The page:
Патент USA US3084898код для вставки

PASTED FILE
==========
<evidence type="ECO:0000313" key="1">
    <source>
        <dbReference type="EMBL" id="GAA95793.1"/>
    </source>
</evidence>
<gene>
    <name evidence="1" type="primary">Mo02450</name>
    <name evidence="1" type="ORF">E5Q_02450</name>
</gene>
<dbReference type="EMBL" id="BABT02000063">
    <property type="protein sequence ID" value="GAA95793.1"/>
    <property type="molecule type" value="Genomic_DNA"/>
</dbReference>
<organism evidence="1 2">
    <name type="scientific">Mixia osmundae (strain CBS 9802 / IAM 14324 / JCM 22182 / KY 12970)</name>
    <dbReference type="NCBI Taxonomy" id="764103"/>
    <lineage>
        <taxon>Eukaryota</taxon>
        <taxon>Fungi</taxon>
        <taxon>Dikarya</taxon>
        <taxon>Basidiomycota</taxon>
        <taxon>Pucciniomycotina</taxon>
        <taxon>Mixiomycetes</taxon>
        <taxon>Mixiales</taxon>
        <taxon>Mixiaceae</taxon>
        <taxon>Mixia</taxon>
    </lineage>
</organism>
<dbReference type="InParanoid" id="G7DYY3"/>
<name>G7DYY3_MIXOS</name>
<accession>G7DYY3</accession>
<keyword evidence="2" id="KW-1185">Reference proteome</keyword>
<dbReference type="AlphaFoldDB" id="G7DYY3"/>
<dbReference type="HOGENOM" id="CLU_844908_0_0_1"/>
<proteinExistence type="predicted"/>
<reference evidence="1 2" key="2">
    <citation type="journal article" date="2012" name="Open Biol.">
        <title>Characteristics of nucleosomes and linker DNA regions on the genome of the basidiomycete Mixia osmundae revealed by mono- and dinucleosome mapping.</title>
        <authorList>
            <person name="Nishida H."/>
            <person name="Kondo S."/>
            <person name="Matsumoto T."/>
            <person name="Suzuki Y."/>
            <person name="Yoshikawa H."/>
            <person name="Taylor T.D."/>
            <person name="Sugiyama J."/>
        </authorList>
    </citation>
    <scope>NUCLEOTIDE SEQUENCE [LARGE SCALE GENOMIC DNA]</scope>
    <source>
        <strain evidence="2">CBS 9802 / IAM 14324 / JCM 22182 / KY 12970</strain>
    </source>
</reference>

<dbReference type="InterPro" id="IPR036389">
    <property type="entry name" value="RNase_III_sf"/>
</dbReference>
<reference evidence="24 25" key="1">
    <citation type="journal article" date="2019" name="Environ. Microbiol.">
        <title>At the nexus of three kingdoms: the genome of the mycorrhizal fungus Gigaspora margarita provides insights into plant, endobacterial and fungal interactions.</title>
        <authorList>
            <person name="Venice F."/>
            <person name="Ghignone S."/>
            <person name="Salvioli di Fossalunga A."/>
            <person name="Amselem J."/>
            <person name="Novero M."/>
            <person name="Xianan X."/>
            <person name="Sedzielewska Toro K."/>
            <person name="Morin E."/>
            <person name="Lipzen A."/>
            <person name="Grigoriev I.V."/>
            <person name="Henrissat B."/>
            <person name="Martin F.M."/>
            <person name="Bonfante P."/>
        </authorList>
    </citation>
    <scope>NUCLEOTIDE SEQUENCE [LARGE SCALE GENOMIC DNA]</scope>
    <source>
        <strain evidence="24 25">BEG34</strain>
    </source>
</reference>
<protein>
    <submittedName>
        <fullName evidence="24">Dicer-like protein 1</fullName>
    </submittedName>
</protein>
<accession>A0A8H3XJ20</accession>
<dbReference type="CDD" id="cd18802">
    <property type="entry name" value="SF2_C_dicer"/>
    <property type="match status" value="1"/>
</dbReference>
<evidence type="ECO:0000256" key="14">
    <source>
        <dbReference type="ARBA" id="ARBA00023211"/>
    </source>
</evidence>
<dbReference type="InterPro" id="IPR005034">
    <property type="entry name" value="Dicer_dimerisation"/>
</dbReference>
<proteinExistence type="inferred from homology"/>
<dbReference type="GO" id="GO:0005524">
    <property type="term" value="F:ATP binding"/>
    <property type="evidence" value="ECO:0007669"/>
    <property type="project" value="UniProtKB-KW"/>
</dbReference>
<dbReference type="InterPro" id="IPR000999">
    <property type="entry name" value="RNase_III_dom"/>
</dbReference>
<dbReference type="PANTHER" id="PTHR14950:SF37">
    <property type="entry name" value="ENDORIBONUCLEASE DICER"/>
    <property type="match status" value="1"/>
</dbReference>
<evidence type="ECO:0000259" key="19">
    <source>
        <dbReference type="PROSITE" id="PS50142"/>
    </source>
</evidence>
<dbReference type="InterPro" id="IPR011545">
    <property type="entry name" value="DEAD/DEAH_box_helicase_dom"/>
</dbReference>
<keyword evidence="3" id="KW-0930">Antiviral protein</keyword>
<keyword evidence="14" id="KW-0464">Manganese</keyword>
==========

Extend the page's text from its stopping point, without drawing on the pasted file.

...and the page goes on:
April 9, 1963 _ H. HERTEL 3,084,888 VTOL AIRCRAFT Filed Oct. 15, 1961 6 Sheets~$heet 1 INVENTOR HEINRICH. HE RTE L. V April 9, 1963 H. HERTEL ‘ 3,084,888 VTOL AIRCRAFT FiJ.ed Oct. 13, 1961 ' ——FIG. 3- . 6 Sheets-Sheet 2 E12 INVENTOR HEINRIC H HERTE L. ATTO April 9, 1963 H. HERTEL . 3,084,888 VTOL. AIRCRAFT Filed Oct. 13, 1961 6 Sheets-Sheet 4 INVEINTOR HEINRICH HERTEL BY ' April 9, 1963 H. HERTEL 3,084,888 VTOL AIRCRAFT Filed Oct. 13, 1961 6 Sheets-Sheet 5 INVENTOR HEINRICH HERTEL BY April 9, 1963 H. HERTEL 3,084,888 VTOL AIRCRAFT Filed Oct. 15, 1961 v 6 Sheets-Sheet 6 INVENTOR HEINRICH HE RTE L BY United States Patent O?ice 1 3,084,888 Patented Apr. 9, 1963 2 The purpose of the present invention is generally to avoid the above noted disadvantages. 3,084,888 The basic concept of the present invention consists hav Heinrich Her-tel, Berlin-Charlottenburg, Germany, assign ing the lifting jets so mounted as to be pivotal into or out or to Focke-Wulf Gesellschaft mit beschraenirter 5 of position in or on the fuselage so that in the inopera Haftnng VTOL AC Filed Oct. 13, 1961, Ser. No. 144,994 15 Claims. (61. 244-43) tive position they are in the interior of the nacelle, pref erably in the interior of the fuselage, and when in opera tion are situated outside the nacelle, the necessary open The present invention concerns aircraft which by means ings in the skin of the aircraft being closed by means of of lifting jets are able to effect a substantially vertical 10 hinge-like cover elements extending ?ush therewith. The take-off and landing. drive for the lifting jets is diverted from the horizontal Aircraft are known which have both horizontal pro propulsion units, which, therefore, constitute the prime pulsion and vertical take-off drives. In these known air mover. craft the vertical take-01f propulsion means and also the Several lifting jets arranged in series one behind the horizontal propulsion means are rigidly connected to the 15 other in accordance with the invention in such a way nacelle. The horizontal propulsion generally consists of from the nacelle that they are of different heights and are separate jet propulsion units with their own gas generator, staggered according to their heights, the inlet openings of or it may in many cases comprise turbo gas generators all lifting jets being impacted to an equal extent by the or turbo-prop units. Such propulsion devices are known air?ow thereover. to be so controlled that on take-off, soaring or coming in 20 In further development of the invention provision is to land they transmit their full output to the adjacent or associated lifting jets, whilst during horizontal ?ight they serve only for propulsion. Between vertical ?ight and horizontal ?ight known aircraft are provided with transi tion means, the output of the horizontal propulsion unit 2 being transmitted only partially to the lifting jets. made for the individual components of a lifting jet, for example, the screw jacket and the jet impeller together with their mountings to be adapted to be successively extended and retracted, so that, during the transition to high speed horizontal ?ight, the most favourable mo mentary blower stream of the structural members of the Known lifting jets accommodated in the interior of the lifting jet is adjustable. nacelle preferably in the wing produce no air resistance The invention will be described further, by way of during horizontal ?ight. In order however to obtain a example, with reference to the accompanying drawings, good through?ow of the jet duct of the lifting jets which 30 in which: are substantially vertically aligned during operation in the FIG. 1 is a cross-section through a fuselage diivded by transition ?ight it has been proposed to arrange at the air means of a horizontal partition having lifting jets adapted intake side, i.e. at the upper end of the jet ‘duct of the to be extended and retracted laterally in the lower fuselage vertical lift units, air baffle plates adapted to be optionally portion; run out upwardly from the strake of the nacelle, which 35 FIG. 2 is a plan view of FIG. 1; plates take the incident head on ?ight wind and de?ect it. FIG. 3 is a fuselage cross-section similar to FIG. 1 but downwards into the jet duct. Such known air ba?le with a common drive for several lifting jets arranged in plates either comprise ?aps adapted to be raised against pairs; the air?ow or curved air bai?e plates arranged in separate ' FIG. 4 is a plan view of the arrangement of FIG. 3 frame members adapted to be extended in an upward 40 showing the position and arrangement of several hori direction from the strake of the nacelle, the retaining or zontal propulsion units, a turbine and a driving shaft adjusting members of which are of considerable thickness common to all lifting jets with lateral shafts associated in consideration of the considerable aerodynamic forces therewith; occurring. These special holding members and also the 45 FIG. 5 is a cross-section through a fuselage of a low frame elements even in the retracted state, i.e. during wing aircraft showing, a lifting jet adapted to be retracted horizontal ?ight, are very bulky in the interior of the into and run out of the fuselage being mounted on the nacelle and cause a considerable increase of weight. The aircraft so as to be pivotal about an axis extending parallel thickness of a wing in modern aircraft is inadequate to to the longitudinal axis of a horizontal propulsion unit; accommodate both a lifting jet ‘and a frame with baffles 50 FIG. 6 is a cross-section through a fuselage similar to adapted to be extended and retracted. In any case the FIG. 5, but mounted on a so-called high wing aircraft internal supporting framework of the wing has to be having a fuselage of circular cross-section; very complicated clue to the necessary force deflection and FIG. 7 is a plan view of the embodiments of FIGS. causes considerable detrimental weight increase. 5 and 6; When arranging lifting jets with baffles adapted to be 55 FIG. 8 is a cross-section through a fuselage of an air» extended and retracted in the interior of the fuselage prac craft in which the lifting jets are adapted to be extended tically the whole fuselage cross-section in aircraft of known type is occupied. The free passage in the interior laterally from the fuselage and in their inoperative posi of the ‘fuselage from one end to the other end thereof is blocked or unduly restricted. 69 fuselage; Arranging several lifting jets one behind the other would occupy practically the whole cargo space of the fuselage or the cabin space for passengers. tion are retained hinged back into lateral recesses of the FIG. 9 is a plan view of the arrangement of FIG. 8; craft having lifting jets adapted to be folded back into FIG. 10 is a cross-section through a fuselage of an air Known aircraft having lifting jets arranged in the inte rior of the fuselage already include arrangements by‘ which the lifting jets individually ‘or severally are adapted craft having lifting jets adapted to be folded back into the fuselage with a pivotal axis extending parallel to the vertical axis of the aircraft; to be adjusted about a pivotal axis extending at right angles to the longitudinal axis of the jet, for example, about pivotal axes extending parallel to the transverse FIG. 12 is a cross-section through a fuselage of an air FIG. 11 is a plan view of the arrangement of FIG. 10; craft having injector lifting jets adapted to be extended axis of the aircraft. This adjustability of the lifting jets 70 and retracted, which jets are adapted to be swivelled about a pivotal axis extending parallel to the longitudinal centre however so reduces space in the interior of the aircraft that such solutions have hitherto seldom‘ been proposed. line of the fuselage, the injector nozzle of each lifting jet 3,084,888 3 4 having a longitudinally adjustable jet mixing tube con ment shown in FIG. 6 the journal point 26 shifts up wardly. The lifting jet is thus hinged or folded up against nected thereto; and FIG. 13 is a plan view of the arrangement to FIG. 12. In the embodiment shown in FIGS. 1 and 2 the fuselage is divided in the longitudinal directionby means of a hori the vertical partition 21 or 22 when not in use and the fuselage opening is closed by means of a number of ?ap elements, which, for example, as shown in FIG. 6 are zontally extending partition 1 during normal ?ight, so journalled on the ring cowl 8. In the open position they that the upper space is available for accommodating lug the lifting jet units is divided by a vertical wall 3, form serve as cowl extensions. The position shown in broken lines is the closed position. The partitions 21, 22 to gether with an upper transverse wall and a lower trans ing lateral compartments 4- and 5, for accommodating the pivotal lifting jets. At both sides of the fuselage approxi mately level with the partition 1 horizontal propulsion verse wall form, at least in the region of the lifting jets, a box girder extending in longitudinal direction of the fuselage shell. This box girder is so wide and deep that gage and equipment. The lower space in the region of persons and loads can pass or be passed through in the units 6 are arranged in pairs spaced from the fuselage, longitudinal direction of the fuselage. This box girder the gas generators for these units communicating with the hollow ring cowl 8' via controllable gas conduits 7. In 15 is ?xed on the inner wall of the supporting fuselage shell. In the embodiment shown in 'FIGS. 8 and 9 the lifting this cowl there is provided a bladed ring which rotates the jet is adapted to be hinged back upwardly, the jet jacket being adapted to be ‘folded back independently of the propeller 9 of the lifting jet. The lifting jet substantially comprising the ring cowl 8 with the propeller 9 is arranged so-as to be horizontally pivoted about the longitudinal impeller. This, for example, is possible when the ring cowl 8 is provided with two articulated struts and the im centre line 10 of the horizontal propulsion unit 6, the gas supply conduit 7 acting as pivotal arm. The longitu dinal centre line 1t)v acts as pivotal axis for the lifting jet. It extends parallel to the longitudinal axis x-—x of the fuselage. In the extended position the lifting jet is sup peller bearing is centrally provided with an additional articulated strut. The air screw bearing is journalled co axially with the hingedly mounted ring cowl on the fuse lage by means of a supporting arm. In the embodiment shown in FIGS. 10 and 11 the lift ing jets are hinged to move inwards about pivots 31, which extend parallel to the vertical aircraft axis z~z, into the lower fuselage portion. When the lifting jets are arranged in pairs, one is hinged forwardly and the other towards 30 the rear, so that both associated lifting jets, when not in ported against the upper portion of the fuselage partition 25 3 by means of an articulated strut 11, the angle of articu lation of which, for example, is controlled by an electric motor mounted on the strut. In the inoperative position the lifting jet is situated in one of the lateral compartments 4 or 5, as shown in broken lines in FIG. 1. The open ings 12 in the lower fuselage skin are closed on the out side in a manner known per so by means of sliding ele ments having contours corresponding to the curvature of the fuselage‘. In vertical flight the full output of the horizontal pro pulsion unit, thus the actual prime mover, is transmitted to the lifting jet, whilst the latter during normal ?ying is completely out off. Whilst in the example according to FIGS. 1 and 2 the output power transmission from the horizontal propulsion unit to the associated lifting propulsion unit is effected by transfer of hot gases, the power transmission in the examples according to FIGS. 3 and 4 is effected by me chanical means by a turbine 13 common to both sides of the fuselage by means of a transmission shaft 14 with lateral shafts 15. The propulsion units 6 arranged in pairs ‘during vertical ?ight transmit their power to the turbine 13, which actuates the lifting jets arranged in rows use, assume a position one behind the other on the same level in the interior of the fuselage beneath the ?oor to bear- the weight of a person. The impeller cowl in the example shown is supported against the aircraft fuselage 'by means of two ‘splayed struts 29 which together with cowl body form a triangular bracing. Stop members 30‘ are provided which automatically locate the struts 29' in the swung out position relative to the fuselage. The two splayed struts 29 are pivotally mounted at their apex through which extends the geometrical pivotal axis 31 and which extends parallel to the vertical axis of the aircraft, so that the lifting jets, in the inoperative position, assume a flush position beneath the ?oor 1. In accordance with the embodiment of FIGS. 12 and 13 injector lifting jets are provided which are adapted to be swung into :the lateral fuselage compartments about an axis coinciding with the geometrical longitudinal axis 10 of the horizontal propulsion unit. The propulsion gases of the propulsion unit 6 are supplied by means of one behind the other on either side of the length of fuse lage, via the shafts 14- and 15. The shafts 14 and 15 are 50 the conduits 7 constructed as pivotal supporting arms for interconnected by bevel wheels 16. The lateral shafts 15 have universal joints 17. The pivotal axis in this ex ample is situated on the outer edge of the fuselage parti tion 1. The extended articulated strut 19' retains the lift the lifting jets. An injector nozzle 32 is connected to each of the conduits 7, being supported against the fuse lage by means of articulated struts 19'. To each injector nozzle 32 there is connected a longitudinally extensible ing jet in the operative position. This strut is hingedly 55 and retractable mixing tube 33 comprising a plurality of connected to the vertical partition 3 at the point 20‘. The partitions 1 and 3 in the interior of the fuselage form a tubuirar bodies adapted tobe slid telescopically into one another, which tube is retracted when the injector is re longitudinally extending stringer and constitute compo nents of the static bracing of the fuselage supporting frame 34 simultaneously acts as air ba?ie. The vertical partin tracted. During operation of the ‘lifting jet the ?ap body 60 tions 3 together with the horizontal partition 1 forming work. In the embodiment shown in FIGS. 5, 6 and 7 a fuse the ?oor adapted to be walked on form a wide-?anged or lage has a circular cross-section. Each horizontal pro box girder continuous in the region of the lifting jets pulsion unit 6 communicates with the associated lifting jet and are connected to the supporting fuselage shell. via a gas supply conduit 7 which also acts as the support The synchronised articulated shafts 28 form the exten ing arm of the pivotal lifting jet. In the interior of the 65 sion of the lateral shafts 15. fuselage in the region of the lifting jets two vertical parti I claim: tions 21, 22 with clearance from the longitudinal centre 1. In an aeroplane, a fuselage, a plurality of lifting line of the fuselage are arranged forming lateral receiv jet means, means for mounting said jet means relative to ing compartments 23, 24. The ring cowl 8 of the lifting jet is connected with an integral supporting strut 25 which 70 said fuselage in a condition for lifting operation, means for mounting said jet means Within said fuselage in a with its end facing the fuselage at a point 26 is connected stowage condition and means for moving said jet means to the vertical partition 21. When the lifting jet is re tracted, the bearing of the journal point 26 in the embodi from one of said conditions to the other of said con ment shown in FIG. 5 is shifted downwards into a guide bar, not shown, on the partition 21 or 22. In the embodi ditions. 2. In a structure according to claim 1 including at least 5 3,084,888 one jet means supporting arm and at least one jet means supporting strut. 3. A structure according to claim 2, said strut being of variable length. 4. A structure according to claim 2, said strut being articulated. 5. A structure according to claim 1, the fuselage being apertured to permit passage of each jet means into and out of the fuselage, and including means for closing said fuselage apertures. 6. A structure according to claim 1, including wal-l means ‘within the fuselage and means for supporting said jet means connected to said wall means. 6 11. A structure according to claim 7, said fuselage aperture closing means being hingedly mounted relative to the fuselage and of double-walled construction, being shaped appropriately to act in an open position as an air baf?e means. 12. A structure according to claim 9, including a ring cowl for each said jet means, said cowl comprising a plu ra'lity of telescopically idisplaceable parts. 13. A structure according to claim 1, including a plu 10 rality of lifting jet means disposable in line but vertically staggered relative to one another. 14. A structure according to claim 1, including a power transmission means having an axis of rotation, said lifting jet means being pivotal about an axis coincident with 7. A structure according to claim 1, including wall means Within said fuselage, said wall means constituting 15 said axis of rotation. an airframe stressed member such as a girder. 15. A structure according to claim 1, including a hol 8. A structure according to claim 1, said ‘fuselage hav low supporting arm means for said lifting jet means, said ing a fore-and-aft centre line, said structure including a arm means also serving as a power conduit for propul plurality of lifting jet means arrangeable in line sub sion gases. stantially parallel to said centre line. 20 9. In an aeroplane, a fuselage having a plurality of References Cited in the ?le of this patent apertures therein, a plurality of lifting jet means, means UNITED STATES PATENTS for mounting said means ‘alternatively outside the fuse la-ge in a lifting condition and within the fuselage in a 2,052,086 Dornier _____________ __ Aug. 25, 1936 stowage condition, means for causing each said jet means 25 2,885,159 Ashwood _____________ __ May 5, 1959 to ‘pass through a fuselage aperture in transition from one 2,977,071 Plotkowiak __________ __ Mar. 28, 1961 of its said conditions to the other of its said conditions, 2,989,269 Le Bel _______________ __ Jan. 20, 1961 and means for closing each said fuselage aperture. 10. A structure according to claim 9, including means FOREIGN PATENTS for operating said closing ‘means and means mechani 189,294 Switzerland __________ __. May 18, 1937 cally coupled to said closing means operating means for 1,029,559 France _____________ __ Nov. 10, 1954 displacing said jet means from one said condition to the other said condition thereof.